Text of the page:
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Moxie Project – Summer 2013 Interviews Now Online!

These interviews are now online in the Long Women’s Movement series in our database. They were conducted during summer 2013 as part of an undergraduate course combining internships throughout the community with oral history and other coursework, under the direction of Dr. Rachell Seidman and Joey Fink. For quick access, you can also search the database for interview numbers U-1002 through U-1010. For more about the Moxie Project, click here.

For the love of the University

By Layla Quran for the SOHP

I sat in the massive lobby of the UNC Friday Center on October 31, 2013 waiting for Donald Boulton to enter.  At 3:30pm on the dot a friendly-looking, professional dressed Dean Don man walked in with a friendly smile. “You were right!”, I said to the receptionist as he had assured me Boulton would be there soon. Boulton and I walked into a smaller office and began the task of unraveling 26 years of student affairs at UNC, focusing on the creation of the Carolina Gay Association.

Boulton grew up in a small town and won a fellowship to travel after he graduated from a small university in upstate New York. The fellowship was for him to study religion in Germany, where he eventually became fluent in German and then traveled to the Middle East to live there for 2 weeks and study the newly discovered Dead Sea Scrolls. Boulton says “I saw the world in many different cultures”. Upon returning to the US, he began his doctorate at Columbia where he would met gay and lesbian students kicked out of their families for their sexual orientation. I mention these experiences because they contributed to his understanding and approval of the Carolina Gay Association years later. As he studied different forms of love in an academic setting, he also began to ask others about their value systems, and if they had a basic spiritual love for all of human kind.

Boulton describes entering UNC was like entering a time warp as female students were just beginning to be accepted into the freshmen class, and there were separate deans from men and women(which he got rid of by creating deans of students). One of his responsibilities as Dean was to recognize student organizations, and when he mentioned this that began our discussion on the Carolina Gay Association.

He was called into the chancellor’s office after his recognition of the CGA, where the chancellor said to him, “Don, do you realize what you just did? This is Bible country”. Boulton responded to the chancellor as well as to the several letters he would eventually receive from alumni, parents, and some members of the Board of Trustees by saying that he did understand the Bible and he was responded to the ‘law of the land’. Several other universities, including University Virginia and University of New Hampshire would come to reject the recognition of gay associations and be appealed by federal courts for doing so.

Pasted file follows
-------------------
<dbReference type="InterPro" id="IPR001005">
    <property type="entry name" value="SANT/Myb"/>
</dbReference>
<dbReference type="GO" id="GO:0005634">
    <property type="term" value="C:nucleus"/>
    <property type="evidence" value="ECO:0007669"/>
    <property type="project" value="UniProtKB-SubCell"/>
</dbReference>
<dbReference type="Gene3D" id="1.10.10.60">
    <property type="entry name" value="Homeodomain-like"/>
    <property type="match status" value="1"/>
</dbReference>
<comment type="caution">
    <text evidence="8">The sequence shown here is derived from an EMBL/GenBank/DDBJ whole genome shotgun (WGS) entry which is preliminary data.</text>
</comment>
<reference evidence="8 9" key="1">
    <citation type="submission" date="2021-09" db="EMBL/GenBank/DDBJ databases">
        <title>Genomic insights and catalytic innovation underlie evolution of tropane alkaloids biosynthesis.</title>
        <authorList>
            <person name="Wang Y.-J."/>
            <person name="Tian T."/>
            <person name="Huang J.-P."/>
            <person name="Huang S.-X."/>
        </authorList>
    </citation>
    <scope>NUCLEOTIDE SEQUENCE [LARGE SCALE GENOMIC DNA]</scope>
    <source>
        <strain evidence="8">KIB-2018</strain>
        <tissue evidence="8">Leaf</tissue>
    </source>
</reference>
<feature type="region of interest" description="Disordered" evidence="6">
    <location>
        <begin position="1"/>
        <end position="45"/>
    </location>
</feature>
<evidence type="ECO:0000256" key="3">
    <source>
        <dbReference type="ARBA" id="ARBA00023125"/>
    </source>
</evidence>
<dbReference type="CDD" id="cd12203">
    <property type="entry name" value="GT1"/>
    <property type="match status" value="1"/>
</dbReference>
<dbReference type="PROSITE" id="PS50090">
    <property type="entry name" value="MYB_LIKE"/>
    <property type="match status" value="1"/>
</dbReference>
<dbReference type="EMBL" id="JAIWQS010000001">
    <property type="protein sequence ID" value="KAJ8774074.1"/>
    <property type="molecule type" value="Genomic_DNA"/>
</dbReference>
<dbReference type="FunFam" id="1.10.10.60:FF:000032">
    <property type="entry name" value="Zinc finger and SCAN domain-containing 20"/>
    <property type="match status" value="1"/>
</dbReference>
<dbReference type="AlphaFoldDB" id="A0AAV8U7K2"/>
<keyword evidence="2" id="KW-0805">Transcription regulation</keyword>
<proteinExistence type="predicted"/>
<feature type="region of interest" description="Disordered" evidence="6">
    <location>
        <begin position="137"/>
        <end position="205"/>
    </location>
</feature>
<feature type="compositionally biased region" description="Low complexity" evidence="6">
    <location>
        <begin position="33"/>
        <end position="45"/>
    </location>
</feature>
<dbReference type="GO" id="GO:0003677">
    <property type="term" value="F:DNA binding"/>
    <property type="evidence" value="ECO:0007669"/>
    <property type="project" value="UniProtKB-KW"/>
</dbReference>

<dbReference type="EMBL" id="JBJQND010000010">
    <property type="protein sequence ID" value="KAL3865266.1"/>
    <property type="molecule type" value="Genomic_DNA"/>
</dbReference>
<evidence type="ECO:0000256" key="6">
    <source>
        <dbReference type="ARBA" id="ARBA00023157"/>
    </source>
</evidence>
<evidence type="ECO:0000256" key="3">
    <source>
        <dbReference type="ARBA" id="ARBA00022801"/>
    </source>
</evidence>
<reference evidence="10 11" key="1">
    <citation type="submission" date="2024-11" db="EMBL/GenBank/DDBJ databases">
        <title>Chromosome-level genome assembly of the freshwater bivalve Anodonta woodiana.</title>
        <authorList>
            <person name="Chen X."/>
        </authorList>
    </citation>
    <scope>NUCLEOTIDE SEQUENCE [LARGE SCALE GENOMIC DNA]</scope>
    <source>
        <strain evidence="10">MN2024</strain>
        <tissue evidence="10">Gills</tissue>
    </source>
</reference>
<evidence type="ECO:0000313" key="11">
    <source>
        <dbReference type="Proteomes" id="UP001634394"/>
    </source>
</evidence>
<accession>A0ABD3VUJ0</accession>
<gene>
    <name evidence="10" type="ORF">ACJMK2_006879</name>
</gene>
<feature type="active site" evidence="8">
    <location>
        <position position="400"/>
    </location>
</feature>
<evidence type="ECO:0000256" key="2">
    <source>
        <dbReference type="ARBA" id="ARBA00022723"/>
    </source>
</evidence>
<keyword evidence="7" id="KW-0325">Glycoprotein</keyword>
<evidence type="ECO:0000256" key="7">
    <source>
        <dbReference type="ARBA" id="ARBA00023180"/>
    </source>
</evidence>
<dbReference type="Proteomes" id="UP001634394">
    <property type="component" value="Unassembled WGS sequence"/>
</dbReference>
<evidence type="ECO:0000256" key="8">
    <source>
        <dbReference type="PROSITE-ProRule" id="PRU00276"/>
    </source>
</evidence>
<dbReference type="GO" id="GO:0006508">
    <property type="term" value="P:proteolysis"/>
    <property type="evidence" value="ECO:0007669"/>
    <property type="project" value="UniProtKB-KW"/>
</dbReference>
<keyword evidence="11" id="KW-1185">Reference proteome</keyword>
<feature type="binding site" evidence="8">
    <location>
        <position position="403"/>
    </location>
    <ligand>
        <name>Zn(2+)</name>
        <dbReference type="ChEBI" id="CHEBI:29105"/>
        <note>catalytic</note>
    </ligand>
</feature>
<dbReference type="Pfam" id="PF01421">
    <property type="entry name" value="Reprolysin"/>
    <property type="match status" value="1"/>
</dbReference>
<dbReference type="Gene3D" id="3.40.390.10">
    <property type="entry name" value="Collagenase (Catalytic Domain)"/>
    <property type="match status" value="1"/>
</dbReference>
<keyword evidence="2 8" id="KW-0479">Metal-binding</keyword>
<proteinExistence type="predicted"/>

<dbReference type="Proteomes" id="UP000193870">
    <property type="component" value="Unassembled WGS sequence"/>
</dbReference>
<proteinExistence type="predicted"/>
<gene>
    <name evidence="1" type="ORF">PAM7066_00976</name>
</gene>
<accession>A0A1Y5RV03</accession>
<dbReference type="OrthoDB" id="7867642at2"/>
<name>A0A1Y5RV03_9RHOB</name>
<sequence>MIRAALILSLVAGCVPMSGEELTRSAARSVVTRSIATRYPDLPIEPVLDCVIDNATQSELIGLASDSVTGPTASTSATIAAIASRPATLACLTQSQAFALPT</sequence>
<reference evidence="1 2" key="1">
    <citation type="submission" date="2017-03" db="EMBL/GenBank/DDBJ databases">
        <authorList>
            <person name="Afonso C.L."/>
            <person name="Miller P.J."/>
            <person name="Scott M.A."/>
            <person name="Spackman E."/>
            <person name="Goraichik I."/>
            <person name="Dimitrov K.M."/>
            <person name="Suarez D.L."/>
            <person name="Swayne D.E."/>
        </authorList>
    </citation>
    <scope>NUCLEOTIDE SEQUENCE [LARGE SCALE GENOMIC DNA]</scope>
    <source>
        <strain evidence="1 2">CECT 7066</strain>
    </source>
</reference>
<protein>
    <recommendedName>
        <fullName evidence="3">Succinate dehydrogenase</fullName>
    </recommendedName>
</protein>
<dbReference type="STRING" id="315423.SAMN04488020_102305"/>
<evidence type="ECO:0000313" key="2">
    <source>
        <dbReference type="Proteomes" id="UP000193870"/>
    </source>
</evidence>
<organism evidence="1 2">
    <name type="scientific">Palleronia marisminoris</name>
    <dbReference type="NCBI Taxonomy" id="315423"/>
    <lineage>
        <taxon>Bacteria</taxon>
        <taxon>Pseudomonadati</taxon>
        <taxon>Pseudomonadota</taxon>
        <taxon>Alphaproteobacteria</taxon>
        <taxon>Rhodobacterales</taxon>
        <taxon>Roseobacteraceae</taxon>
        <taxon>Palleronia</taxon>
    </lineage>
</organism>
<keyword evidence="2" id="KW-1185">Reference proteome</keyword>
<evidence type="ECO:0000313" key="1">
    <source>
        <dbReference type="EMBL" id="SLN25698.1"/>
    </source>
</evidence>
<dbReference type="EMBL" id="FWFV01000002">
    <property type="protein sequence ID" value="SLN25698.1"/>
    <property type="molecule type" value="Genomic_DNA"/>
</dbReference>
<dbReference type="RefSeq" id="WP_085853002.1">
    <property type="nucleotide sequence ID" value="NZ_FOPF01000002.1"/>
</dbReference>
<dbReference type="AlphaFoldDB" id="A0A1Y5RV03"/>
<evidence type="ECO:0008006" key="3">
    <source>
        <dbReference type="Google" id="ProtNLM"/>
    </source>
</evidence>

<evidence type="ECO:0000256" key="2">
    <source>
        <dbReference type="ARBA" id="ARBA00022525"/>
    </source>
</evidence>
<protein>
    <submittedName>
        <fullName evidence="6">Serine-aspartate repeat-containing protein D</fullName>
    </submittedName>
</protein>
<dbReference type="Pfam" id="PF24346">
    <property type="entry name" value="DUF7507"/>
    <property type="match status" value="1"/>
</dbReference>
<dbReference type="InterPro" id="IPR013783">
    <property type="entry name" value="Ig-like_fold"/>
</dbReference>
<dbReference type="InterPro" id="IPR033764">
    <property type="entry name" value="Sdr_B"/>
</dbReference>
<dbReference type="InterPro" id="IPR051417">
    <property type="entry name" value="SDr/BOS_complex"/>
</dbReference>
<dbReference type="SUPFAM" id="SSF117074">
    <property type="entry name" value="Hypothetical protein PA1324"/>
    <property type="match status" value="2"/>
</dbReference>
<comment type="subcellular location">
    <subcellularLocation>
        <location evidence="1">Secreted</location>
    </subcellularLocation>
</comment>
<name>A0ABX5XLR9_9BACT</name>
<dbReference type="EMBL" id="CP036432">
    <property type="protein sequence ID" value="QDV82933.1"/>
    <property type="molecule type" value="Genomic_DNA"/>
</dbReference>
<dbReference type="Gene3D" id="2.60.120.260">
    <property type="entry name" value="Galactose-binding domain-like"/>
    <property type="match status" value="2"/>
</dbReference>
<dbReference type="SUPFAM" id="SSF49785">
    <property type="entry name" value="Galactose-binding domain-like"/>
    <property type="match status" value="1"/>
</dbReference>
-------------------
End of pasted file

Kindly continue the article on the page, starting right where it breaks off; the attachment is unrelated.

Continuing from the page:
Boulton describes the CGA as becoming more comfortable over the span of 15 years, from being a group that was understandingly defensive at first to having more students come out and be more open of their sexuality. Barry Nakel, who was the advisor for the CGA for 10 years, was a tremendous source of support and continuity.

Boulton also spoke on different forms of love today. He said that the problem with the decisions made by individuals is the dismissal of a value system where love is the main component.

He said, “It is the lack of love. And it has no place in a college campus. It has no place in society, but it shows you, as one of my professors said, there’s a cyclical view of history that we come to acceptance and then we revert, we tend to repeat. But then he said even though we repeat, we tend to make a little movement forward. Like people are saying racism is being to come back, well it never left. But it has moved forward.”

Come see the Southern Oral History Program interns at the Love House on December 5th, at 3pm to hear more stories on the Carolina Gay Association and the sexual revolution at UNC.


Lambda, A Love Story

by Grace Tatter

Sherry Williamson cranked out much of  Lambda, the newsletter for the Carolina Gay Association,  from her Carrboro kitchen, brainstorming story ideas with fellow Carolina students and pounding articles out with a typewriter during the few spare hours she had after coursework for the journalism school.

Every month, she and fellow students in the Carolina Gay Association mailed the newsletter off in non-descript envelopes all over the Southeast; to other colleges, to underground gay bars in former milltowns, and, though Williamson would not meet her for years, to Williamson’s future wife, who was then a student at Radford College in Virginia.

Lambda was founded along with the CGA in 1974, and was the first publication geared toward sexual minorities in the state, and the only one for many years. Williamson spearheaded the newsletter from 1979 to 1980.

“It was really cool to know that the work that we were doing was affecting other people,” Williamson said when I sat down with her Nov. 7. “First of all, just to say that we’re here, and you’re not alone; there are other people here […] There was a sense that we were doing something bigger than just being a newsletter or a calendar of events of what was happening on campus.”